In “The Age of Agile,” Steve Denning argues that agile management is superior to traditional, hierarchical management styles. Companies that adopt agile outperform the rest, and will continue to do so. Agile is catching on, and not only in the software development sector that popularized it.
At a recent panel discussion, hosted and moderated by OnFrontiers, I joined Denning and a group of development leaders representing the U.S. Agency for International Development (USAID), the World Bank, and the Millennium Challenge Corporation to discuss just how well the agile model fits our sector. The punchline seems to be: yes, and no. The closer we get to projects in the field and the farther we get from our headquarters, the more likely it is that agile can flourish.
Steve Denning speaks on agile management. Photo courtesy: OnFrontiers.
What is Agile?
Denning describes three laws that comprise the agile model:
The law of the customer: Agile companies are obsessed with understanding, serving, and delighting their customers. Their customer focus is driven by new technologies and business models that shift power away from companies and toward customers. For instance, your ride-share driver’s rating affects her compensation.
The law of small teams: Small, responsive teams iterating solutions with the customer replace hierarchies and rigid work planning. An agile team makes decisions quickly, has minimal hierarchy, and is unafraid to fail. These nimble teams allow projects to prototype approaches and iterate them based on customer feedback.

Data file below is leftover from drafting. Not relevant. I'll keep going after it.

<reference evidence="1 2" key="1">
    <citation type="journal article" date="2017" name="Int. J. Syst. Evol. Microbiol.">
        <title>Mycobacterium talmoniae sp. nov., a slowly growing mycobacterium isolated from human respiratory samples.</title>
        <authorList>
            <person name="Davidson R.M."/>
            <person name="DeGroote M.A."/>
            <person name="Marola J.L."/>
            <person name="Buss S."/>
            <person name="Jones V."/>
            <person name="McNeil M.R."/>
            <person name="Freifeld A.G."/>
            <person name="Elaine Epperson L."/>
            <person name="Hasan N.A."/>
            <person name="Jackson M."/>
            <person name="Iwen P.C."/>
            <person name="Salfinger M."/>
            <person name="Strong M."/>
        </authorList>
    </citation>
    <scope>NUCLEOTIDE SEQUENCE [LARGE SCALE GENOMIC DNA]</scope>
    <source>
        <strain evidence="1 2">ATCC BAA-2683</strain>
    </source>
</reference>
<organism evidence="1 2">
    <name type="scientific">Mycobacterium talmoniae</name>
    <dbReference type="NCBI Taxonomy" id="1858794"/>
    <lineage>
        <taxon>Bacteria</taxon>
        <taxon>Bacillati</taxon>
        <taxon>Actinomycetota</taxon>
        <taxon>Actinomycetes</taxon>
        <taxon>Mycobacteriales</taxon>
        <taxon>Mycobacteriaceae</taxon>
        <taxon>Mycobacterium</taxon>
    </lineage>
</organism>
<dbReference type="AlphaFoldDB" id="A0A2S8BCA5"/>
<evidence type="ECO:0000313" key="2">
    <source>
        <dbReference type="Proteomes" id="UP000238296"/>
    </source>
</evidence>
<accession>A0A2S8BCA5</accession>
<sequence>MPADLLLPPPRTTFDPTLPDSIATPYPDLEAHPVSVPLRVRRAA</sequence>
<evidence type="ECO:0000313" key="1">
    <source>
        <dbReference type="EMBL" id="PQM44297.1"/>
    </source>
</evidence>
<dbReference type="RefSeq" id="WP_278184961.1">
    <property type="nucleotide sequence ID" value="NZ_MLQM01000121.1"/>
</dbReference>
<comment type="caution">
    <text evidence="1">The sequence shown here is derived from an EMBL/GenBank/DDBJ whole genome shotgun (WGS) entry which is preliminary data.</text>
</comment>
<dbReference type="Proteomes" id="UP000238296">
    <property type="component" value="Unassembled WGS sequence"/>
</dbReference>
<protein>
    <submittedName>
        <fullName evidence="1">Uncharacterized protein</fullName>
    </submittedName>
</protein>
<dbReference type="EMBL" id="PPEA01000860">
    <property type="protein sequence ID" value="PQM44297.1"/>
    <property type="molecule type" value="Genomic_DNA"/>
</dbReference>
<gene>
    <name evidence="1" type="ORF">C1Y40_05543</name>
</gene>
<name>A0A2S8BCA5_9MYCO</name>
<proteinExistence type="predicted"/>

The law of the network: The benefits of agile accrue best to companies that adopt it wholesale as opposed to within isolated units or departments. Importantly, the management model shifts from controlling and supervising staff to enabling teams to flourish.
The development sector is peppered with sporadic evidence of agile thinking, but it has not been adopted wholesale. What would it take for the sector to adopt the agile mindset?
At the customer level, many of us struggle with defining a key question: Who is the customer? Most of us believe we serve poor and low-income people in emerging and frontier markets, and their governments. But those people or institutions do not typically pay for our services. The direct customer is often a donor agency, such as USAID, the U.K. Department for International Development, or the European Commission.
In developing countries, these customers (whether governments, civil society, small businesses, or poor and low-income households) are becoming more discerning; they increasingly have access to information, improved education, and technology, especially mobile technology. At the field level, the development community increasingly recognizes this welcome development and has shifted its approach. For instance, in the early days of microcredit, an array of microfinance institutions (MFI) provided pretty much the same type of working capital loan. Today, providers have felt the pinch of increased competition. MFIs, banks, and other institutions—including mobile telephone operators—have innovated on product types and delivery in hopes of better catering to customers and winning their business.